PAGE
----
Despite the treacherous surface, all made it through the opening corner although, as usual, there were those caught napping at the restart, creating gaps between groups of cars. Valles, however, made no mistake, immediately pulling out a gap over Buemi, with Fauzy, Valsecchi and co dropping away all around the first lap back at speed.

It didn't take long for the casualties to start falling again, with Stephen Jelley throwing away eleventh spot at the final hairpin and Senna joining him on the sidelines at turn one after locking his rears and spinning to a halt. The Brazilian had just set the fastest lap of the race to that point, going three seconds faster than anyone else, but would go no further.

Grosjean, meanwhile, had started to make progress in his attempt to limit the damage to his points advantage, and would continue to pass lesser mortals at a steady rate. Up to eleventh by lap ten - the race having restarted on lap four - the Frenchman picked off both Armaan Ebrahim and d'Ambrosio next time around, while Pavlovic handed him another spot by running wide shortly afterwards. Schlegelmilch lasted four laps longer, and Valsecchi another couple after that, allowing Grosjean to close on the back of the battle for third involving Fauzy, Tung and Petrov, where the charge was slowed.

With Valles and Buemi almost in another postcode, The battle for third had been raging for some time, with Tung initially looking more racy than Fauzy, but then being reined in by the attentions of Petrov. Despite feints and looks here and there, the scrapped was only halted when Tung spun. Petrov then latched on to, and passed, Fauzy at the final hairpin, only to see the local favourite head to the pits.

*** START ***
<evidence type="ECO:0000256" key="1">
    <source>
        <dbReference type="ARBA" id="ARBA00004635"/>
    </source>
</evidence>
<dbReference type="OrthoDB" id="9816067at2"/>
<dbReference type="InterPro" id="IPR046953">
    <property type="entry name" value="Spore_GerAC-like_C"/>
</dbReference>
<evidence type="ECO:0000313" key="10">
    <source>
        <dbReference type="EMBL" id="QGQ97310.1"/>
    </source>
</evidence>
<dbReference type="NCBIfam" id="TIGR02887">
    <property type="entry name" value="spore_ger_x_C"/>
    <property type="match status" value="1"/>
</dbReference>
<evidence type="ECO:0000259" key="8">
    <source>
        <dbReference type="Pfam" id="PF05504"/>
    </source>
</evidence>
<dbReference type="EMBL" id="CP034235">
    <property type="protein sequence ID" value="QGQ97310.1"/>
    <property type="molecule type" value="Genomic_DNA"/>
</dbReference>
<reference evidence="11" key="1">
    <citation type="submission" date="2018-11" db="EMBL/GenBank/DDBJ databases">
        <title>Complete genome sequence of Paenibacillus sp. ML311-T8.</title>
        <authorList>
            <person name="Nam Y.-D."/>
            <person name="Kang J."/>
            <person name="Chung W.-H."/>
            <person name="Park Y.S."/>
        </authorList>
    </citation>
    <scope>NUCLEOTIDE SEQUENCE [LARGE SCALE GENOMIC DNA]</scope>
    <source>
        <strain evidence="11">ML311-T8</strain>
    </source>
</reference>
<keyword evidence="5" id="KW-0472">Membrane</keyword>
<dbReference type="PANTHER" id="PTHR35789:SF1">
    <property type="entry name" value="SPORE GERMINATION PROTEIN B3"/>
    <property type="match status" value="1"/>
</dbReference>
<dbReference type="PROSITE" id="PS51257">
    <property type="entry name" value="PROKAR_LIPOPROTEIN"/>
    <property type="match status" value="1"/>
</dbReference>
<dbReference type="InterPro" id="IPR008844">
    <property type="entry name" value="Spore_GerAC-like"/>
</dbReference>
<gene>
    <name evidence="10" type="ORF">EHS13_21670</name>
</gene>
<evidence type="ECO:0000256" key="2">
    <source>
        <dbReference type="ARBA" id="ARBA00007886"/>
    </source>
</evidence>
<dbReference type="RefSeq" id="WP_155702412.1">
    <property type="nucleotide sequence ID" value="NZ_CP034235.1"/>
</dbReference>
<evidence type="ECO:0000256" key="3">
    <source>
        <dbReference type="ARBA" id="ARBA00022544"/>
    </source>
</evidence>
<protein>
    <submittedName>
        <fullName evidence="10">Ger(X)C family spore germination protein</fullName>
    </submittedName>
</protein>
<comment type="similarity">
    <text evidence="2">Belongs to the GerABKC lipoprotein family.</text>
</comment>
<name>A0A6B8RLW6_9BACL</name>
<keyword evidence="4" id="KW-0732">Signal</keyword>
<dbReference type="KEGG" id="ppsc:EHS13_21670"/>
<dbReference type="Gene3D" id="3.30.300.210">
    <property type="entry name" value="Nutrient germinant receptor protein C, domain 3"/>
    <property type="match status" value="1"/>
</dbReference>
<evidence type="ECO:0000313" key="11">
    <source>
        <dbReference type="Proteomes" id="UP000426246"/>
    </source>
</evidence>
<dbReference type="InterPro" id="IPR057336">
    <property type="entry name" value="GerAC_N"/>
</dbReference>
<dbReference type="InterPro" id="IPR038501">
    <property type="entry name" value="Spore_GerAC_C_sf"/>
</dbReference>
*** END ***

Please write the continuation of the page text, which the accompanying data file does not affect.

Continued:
The rain, by this time, had abated, allowing lap times to tumble, but the debate about when to switch to slicks was still ongoing. Fauzy, and Valsecchi who pitted behind him, both opted to take on the dry weather rubber, but the decision appeared to be the wrong one as the Malaysian, especially, struggled for grip on his return to the track.

Four laps later, Buemi made his stop and also opted for slicks, prompting a rash of similar decisions as the rest of the field made their mandatory stops. By the time Valles made his stop a couple of laps later, the entire field had moved onto the faster rubber.